- Reach out to attract students from around the world.
- Make meaningful international experiences available to all Cornell students.
- Support Cornell faculty whose research and teaching is international in nature.
- Attract the most talented faculty from around the globe.
- Integrate global literacy into Cornell’s curriculum.
- Generate new investment in Global Cornell.
During the first three years of this initiative, members of the Cornell community have created new linkages where none existed before, both within the university and with partners around the world. These new connections are helping to mobilize resources, build momentum, and create new opportunities. Through Global Cornell, the university is infusing an international dimension into its curriculum, its culture, and all that Cornellians do.
The Living–Learning Experience
All first-year students live together on North Campus as part of a living–learning community that fosters academic and intellectual learning, personal development, holistic well-being, and a sense of belonging and connectedness. Faculty-in-Residence (who live in the residence halls) and Faculty Fellows play pivotal roles, encouraging students to make meaningful connections with faculty members, inspiring learning outside the classroom, making the residence halls a space for learning as well as living, and deepening students’ intellectual experiences.
The West Campus House System offers a living-learning experience for sophomores, juniors, and seniors. With the goal of bringing students and faculty together in a spirit of inquiry and active citizenship, the House System promotes meaningful interactions with faculty members; self-governance; intellectual, cultural, and social programming; privacy; and independence. West Campus includes five houses, each led by a House Professor-Dean who lives in the house. Each house also has 30 affiliated House Fellows who interact with residents during meals and programs.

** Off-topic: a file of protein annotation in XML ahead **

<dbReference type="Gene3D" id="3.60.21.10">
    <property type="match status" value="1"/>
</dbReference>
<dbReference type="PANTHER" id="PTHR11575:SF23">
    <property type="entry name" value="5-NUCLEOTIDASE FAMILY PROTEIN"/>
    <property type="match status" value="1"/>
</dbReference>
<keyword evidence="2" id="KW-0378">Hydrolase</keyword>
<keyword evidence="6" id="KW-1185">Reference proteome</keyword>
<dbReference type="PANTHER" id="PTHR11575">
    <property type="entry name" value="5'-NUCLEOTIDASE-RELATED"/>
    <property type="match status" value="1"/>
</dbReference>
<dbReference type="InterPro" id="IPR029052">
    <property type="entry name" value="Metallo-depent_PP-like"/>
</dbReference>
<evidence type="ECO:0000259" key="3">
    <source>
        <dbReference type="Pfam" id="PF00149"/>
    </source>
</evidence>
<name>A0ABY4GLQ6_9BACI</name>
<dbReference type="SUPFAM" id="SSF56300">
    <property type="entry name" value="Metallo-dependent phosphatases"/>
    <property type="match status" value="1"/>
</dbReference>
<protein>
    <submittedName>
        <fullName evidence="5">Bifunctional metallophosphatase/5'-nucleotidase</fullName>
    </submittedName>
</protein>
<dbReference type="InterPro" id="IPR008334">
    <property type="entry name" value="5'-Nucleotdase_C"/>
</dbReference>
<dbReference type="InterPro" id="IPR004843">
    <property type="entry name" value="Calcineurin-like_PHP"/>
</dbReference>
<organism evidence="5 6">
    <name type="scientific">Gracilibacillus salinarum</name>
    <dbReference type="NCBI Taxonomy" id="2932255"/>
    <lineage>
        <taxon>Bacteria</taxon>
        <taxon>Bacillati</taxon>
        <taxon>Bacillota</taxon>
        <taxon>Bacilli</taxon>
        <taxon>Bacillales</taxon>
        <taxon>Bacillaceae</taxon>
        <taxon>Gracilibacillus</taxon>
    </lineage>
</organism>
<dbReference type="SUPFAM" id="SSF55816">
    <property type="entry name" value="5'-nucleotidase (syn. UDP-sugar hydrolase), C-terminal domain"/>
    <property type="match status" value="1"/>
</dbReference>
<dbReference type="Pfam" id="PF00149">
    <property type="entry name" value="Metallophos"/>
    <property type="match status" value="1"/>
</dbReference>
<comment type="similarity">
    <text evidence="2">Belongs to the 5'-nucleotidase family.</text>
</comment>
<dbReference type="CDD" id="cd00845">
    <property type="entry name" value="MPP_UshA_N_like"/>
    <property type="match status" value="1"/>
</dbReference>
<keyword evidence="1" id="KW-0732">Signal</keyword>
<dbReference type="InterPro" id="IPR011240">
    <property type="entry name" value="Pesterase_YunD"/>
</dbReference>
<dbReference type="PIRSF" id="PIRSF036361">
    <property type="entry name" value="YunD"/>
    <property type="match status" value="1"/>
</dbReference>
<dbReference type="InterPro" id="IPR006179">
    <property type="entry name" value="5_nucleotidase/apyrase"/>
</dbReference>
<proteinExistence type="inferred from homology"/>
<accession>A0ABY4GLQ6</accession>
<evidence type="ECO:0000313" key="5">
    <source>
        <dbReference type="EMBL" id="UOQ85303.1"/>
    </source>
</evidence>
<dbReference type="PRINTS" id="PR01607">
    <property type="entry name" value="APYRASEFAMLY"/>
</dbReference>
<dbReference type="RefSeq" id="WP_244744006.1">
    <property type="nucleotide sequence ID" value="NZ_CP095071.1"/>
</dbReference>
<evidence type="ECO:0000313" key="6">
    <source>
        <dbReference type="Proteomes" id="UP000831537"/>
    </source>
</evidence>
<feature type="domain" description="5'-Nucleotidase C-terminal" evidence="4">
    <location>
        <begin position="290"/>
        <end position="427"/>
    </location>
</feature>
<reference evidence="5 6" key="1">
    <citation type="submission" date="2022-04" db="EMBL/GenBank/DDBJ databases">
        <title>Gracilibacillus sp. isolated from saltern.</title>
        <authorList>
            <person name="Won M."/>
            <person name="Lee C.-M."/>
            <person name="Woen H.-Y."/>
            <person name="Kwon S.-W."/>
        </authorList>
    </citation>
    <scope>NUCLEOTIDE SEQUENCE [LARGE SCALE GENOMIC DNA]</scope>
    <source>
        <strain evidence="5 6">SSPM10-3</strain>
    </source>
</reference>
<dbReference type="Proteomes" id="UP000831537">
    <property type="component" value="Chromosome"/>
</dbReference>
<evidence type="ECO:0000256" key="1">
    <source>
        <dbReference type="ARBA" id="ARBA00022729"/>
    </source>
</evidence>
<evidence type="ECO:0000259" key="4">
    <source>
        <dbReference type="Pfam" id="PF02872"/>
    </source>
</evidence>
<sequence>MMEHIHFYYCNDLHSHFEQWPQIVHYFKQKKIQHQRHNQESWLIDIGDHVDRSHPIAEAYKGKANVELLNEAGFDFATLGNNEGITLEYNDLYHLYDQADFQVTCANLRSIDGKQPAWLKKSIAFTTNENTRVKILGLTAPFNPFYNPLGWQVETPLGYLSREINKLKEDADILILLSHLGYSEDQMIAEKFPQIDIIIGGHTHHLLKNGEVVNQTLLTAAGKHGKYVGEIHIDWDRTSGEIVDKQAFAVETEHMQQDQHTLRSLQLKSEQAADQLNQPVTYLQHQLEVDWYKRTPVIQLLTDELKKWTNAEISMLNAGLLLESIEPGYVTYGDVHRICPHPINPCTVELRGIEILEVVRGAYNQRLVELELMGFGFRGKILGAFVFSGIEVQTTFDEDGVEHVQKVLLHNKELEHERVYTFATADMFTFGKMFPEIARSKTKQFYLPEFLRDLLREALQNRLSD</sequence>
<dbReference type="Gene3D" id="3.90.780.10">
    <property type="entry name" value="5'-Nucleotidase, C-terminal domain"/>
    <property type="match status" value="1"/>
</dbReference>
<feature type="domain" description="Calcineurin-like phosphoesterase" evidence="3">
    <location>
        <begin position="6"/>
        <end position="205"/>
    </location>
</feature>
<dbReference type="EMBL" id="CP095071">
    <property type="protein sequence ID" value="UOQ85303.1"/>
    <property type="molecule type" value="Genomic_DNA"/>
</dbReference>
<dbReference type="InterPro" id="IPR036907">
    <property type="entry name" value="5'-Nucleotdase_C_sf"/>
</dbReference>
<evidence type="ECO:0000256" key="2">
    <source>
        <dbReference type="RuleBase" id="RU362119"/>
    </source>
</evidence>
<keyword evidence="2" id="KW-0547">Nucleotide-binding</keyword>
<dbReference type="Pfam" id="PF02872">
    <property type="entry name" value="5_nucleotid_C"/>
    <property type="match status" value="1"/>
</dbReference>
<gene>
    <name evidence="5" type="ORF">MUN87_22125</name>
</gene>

To support Cornell’s strategic goal of “Excellence in Public Engagement,” the Provost established a campus-wide Public Engagement Council comprised of senior staff and tenured faculty. The Council is co-chaired by the Vice Provost and the Provost’s Fellows for Public Engagement and is advisory to the Vice Provost and Provost.
The Active Learning Initiative at Cornell
The Active Learning Initiative supports departments in redesigning their courses to implement research-based active learning strategies and to create sustainable improvements to undergraduate education at Cornell.
Cornell encourages instructors to propose and implement projects that explore new tools and emerging technologies, approaches, and teaching strategies to facilitate vibrant, challenging, and reflective learning experiences at Cornell. This program is administered through the Center for Teaching Innovation at Cornell.
The Provost’s Gateway Initiative aims to improve all aspects of the large introductory courses that serve students from the entire university. These courses serve as gateways to majors and curricular pathways. In particular, the initiative aims to support improvements to learning outcomes, space, organization, and learning management and educational technology.
Cornell provides a range of courses and programs online, and Cornell colleges, schools and eCornell support innovative pedagogical initiatives that utilize online learning technologies. The provost’s office supports faculty who are interested in developing and designing online learning experiences both for Cornell students and for massive, open student audiences through Cornell’s edX MOOCs—CornellX.